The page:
The city has the cash to buy buildings that are at risk for speculation and evictions, which could have a huge impact on displacement.
By TIM REDMOND NOVEMBER 16, 2021 (48hills.org)
The Board of Supes Budget and Finance Committee will consider a plan by Sup. Dean Preston to immediately allocate $64 million that the city has in the bank to fund new affordable housing and the acquisition of existing buildings that are at risk for speculation and eviction.
The money could, for example, be used to buy properties like the one at 3661 19th Street, where tenants, many of them seniors, are facing eviction under the Ellis Act.
A group of speculators bought that building for $6.3 million. That’s so cheap that if the city bought it, preserving 12 units of affordable housing would be far less expensive than building new units.
There are plenty of models for the city to fund nonprofits, co-ops, and land trusts to take rental housing out of the speculative market.
The money is technically in the city’s Fiscal Cliff Reserve, created as part of the current budget. But the money would actually come from Prop. I, the measure that raised transfer taxes on high-end properties to fund affordable housing efforts.
The reserve fund has $239 million, none of which has been spent.
In fact, the supes in the past have allocated money for rent relief and the purchase of buildings, but the Mayor’s Office hasn’t done anything with it. From the Budget Analyst report:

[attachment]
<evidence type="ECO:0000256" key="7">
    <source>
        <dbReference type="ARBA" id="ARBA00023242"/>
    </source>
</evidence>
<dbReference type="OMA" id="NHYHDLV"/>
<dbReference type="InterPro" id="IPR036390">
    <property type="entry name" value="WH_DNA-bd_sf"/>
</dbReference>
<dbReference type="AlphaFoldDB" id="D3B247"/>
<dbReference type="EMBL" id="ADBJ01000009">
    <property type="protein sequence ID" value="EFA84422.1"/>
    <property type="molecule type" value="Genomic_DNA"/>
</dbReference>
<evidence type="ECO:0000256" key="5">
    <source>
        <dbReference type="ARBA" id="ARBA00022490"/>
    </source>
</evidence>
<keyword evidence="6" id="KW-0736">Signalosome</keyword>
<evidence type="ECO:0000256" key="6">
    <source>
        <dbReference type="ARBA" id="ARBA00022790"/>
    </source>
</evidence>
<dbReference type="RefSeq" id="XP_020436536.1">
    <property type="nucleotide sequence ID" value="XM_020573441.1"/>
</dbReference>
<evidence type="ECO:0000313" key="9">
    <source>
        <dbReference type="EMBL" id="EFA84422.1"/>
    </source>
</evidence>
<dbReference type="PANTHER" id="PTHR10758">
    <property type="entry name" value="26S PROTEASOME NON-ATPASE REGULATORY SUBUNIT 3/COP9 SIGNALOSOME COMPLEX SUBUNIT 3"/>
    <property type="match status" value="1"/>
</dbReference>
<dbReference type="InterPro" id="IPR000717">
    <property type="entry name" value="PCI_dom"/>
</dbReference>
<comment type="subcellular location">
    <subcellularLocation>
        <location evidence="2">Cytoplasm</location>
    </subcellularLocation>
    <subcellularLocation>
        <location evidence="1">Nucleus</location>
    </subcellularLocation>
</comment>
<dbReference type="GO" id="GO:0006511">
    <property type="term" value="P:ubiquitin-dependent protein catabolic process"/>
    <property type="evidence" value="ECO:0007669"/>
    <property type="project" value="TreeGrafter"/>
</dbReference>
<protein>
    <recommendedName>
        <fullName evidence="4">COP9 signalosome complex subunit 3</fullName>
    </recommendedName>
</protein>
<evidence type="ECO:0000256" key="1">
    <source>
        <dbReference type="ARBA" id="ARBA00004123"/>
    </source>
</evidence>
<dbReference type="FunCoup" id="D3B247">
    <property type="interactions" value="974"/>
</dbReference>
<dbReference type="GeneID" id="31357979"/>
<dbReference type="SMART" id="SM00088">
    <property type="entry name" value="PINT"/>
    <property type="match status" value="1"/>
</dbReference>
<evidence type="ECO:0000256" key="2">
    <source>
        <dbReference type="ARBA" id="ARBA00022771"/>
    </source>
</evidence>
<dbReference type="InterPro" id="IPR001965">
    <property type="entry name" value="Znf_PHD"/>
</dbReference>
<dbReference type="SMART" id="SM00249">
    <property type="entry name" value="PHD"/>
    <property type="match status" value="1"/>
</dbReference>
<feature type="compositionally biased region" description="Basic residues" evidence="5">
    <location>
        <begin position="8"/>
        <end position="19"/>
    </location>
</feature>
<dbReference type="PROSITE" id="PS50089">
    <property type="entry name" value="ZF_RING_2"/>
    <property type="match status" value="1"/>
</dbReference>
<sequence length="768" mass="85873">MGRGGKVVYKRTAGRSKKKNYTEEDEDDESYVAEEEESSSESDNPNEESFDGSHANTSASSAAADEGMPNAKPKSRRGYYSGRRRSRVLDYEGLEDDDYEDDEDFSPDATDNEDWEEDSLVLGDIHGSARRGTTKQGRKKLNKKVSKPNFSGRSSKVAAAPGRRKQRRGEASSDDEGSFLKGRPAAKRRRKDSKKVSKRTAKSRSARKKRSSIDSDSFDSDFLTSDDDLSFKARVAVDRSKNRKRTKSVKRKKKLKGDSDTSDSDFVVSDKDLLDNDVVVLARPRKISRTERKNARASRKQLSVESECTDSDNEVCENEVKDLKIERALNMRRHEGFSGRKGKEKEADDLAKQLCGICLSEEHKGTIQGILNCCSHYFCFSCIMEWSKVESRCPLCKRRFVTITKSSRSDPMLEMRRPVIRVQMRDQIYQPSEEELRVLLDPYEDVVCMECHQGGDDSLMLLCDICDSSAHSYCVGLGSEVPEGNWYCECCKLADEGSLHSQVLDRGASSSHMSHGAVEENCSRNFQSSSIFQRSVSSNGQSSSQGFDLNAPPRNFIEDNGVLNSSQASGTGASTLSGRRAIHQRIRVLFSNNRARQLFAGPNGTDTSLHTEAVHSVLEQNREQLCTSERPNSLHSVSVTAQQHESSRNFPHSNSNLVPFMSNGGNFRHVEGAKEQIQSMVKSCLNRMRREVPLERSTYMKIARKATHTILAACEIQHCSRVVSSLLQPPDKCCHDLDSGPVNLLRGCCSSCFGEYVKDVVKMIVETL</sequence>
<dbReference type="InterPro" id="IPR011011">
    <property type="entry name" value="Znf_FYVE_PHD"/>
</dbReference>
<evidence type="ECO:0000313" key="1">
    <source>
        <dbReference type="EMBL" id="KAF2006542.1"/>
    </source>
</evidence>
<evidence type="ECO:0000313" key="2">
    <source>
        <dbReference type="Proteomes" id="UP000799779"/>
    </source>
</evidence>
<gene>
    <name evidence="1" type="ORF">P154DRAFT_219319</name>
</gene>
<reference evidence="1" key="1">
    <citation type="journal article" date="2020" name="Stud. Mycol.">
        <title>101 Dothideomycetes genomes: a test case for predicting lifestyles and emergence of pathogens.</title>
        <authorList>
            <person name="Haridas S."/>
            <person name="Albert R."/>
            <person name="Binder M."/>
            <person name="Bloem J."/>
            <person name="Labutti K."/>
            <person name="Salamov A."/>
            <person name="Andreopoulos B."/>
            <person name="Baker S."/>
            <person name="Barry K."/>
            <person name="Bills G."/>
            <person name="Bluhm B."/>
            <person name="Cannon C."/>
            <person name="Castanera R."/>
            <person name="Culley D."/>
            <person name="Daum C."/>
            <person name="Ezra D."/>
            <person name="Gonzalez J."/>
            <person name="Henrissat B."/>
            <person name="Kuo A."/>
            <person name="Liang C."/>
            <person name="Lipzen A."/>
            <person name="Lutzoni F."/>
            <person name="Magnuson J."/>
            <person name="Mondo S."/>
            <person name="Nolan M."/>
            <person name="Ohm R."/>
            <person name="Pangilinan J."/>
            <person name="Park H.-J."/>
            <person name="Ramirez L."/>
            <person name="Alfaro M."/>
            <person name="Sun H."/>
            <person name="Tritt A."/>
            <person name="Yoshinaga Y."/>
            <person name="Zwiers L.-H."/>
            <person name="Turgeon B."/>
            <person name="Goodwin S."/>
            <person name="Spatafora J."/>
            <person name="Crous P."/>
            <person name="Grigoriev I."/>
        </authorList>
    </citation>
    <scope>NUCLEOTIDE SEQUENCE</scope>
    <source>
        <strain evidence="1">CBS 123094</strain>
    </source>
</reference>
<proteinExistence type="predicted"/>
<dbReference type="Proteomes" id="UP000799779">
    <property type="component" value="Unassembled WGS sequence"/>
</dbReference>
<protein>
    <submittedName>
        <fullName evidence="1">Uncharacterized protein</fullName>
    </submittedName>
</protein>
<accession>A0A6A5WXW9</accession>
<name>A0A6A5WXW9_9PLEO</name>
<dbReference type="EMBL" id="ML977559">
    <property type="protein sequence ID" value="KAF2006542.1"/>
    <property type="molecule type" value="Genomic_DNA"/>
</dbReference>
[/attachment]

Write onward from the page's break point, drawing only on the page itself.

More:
In April 2021, the Board of Supervisors approved an ordinance appropriating $20,100,000 from property tax revenues to MOHCD, of which $10,050,000 was appropriated for rent relief under the Rent Resolution and Relief Fund, and $10,050,000 was appropriated for the acquisition, creation, and operation of affordable, social housing under the Housing Stability Fund. According to Benjamin McCloskey, MOHCD Deputy Director of Finance and Administration, none of this appropriation has been spent to date.
The supes can’t force the mayor to spend money—but at this point, this allocation is critical. More than 100 multi-unit rental buildings are now on the market in the city, and we have seen a clear pattern:
Speculators are buying these buildings, evicting the tenants, and flipping them at tenancies in common, in essence condos—making a fortune in the process.
In a housing crisis, the most valuable affordable housing is existing affordable housing, and keeping it off the speculative market is one of the best ways to preserve housing for working-class and low-income communities.
Right now, sales prices for rental housing units are softer than they were pre-pandemic.
There are seven supes co-sponsoring this proposal. It will likely pass out of committee and from the full board. Then it’s up to the mayor to actually spend the money, quickly.
As Laksh Bhasin, housing coordinator of the SF Bernicrats, wrote urging support for the measure:
The SF Berniecrats wrote and supported November 2020’s Proposition K to authorize 10,000 units of municipal social housing. We also campaigned for Proposition I to tax large real-estate transactions and fund rent relief and social housing. We were disappointed to see that not a single dollar of Proposition I’s revenue was dedicated to social housing this fiscal year.
The pandemic has put extreme financial hardship on tens of thousands of working families, seniors, and other vulnerable households. While Covid initially depressed rents and rental property sales, rents and property prices are once again trending upwards. Unless the city significantly increases its capacity to acquire and preserve rental properties now, thousands of existing tenants will be put at greater risk of displacement. The city will lose a time-limited opportunity to remove housing from the speculative market and permanently preserve units at affordable rents.
The meeting starts at 10:30 am.
Tim Redmond Tim Redmond has been a political and investigative reporter in San Francisco for more than 30 years. He spent much of that time as executive editor of the Bay Guardian. He is the founder of 48hills.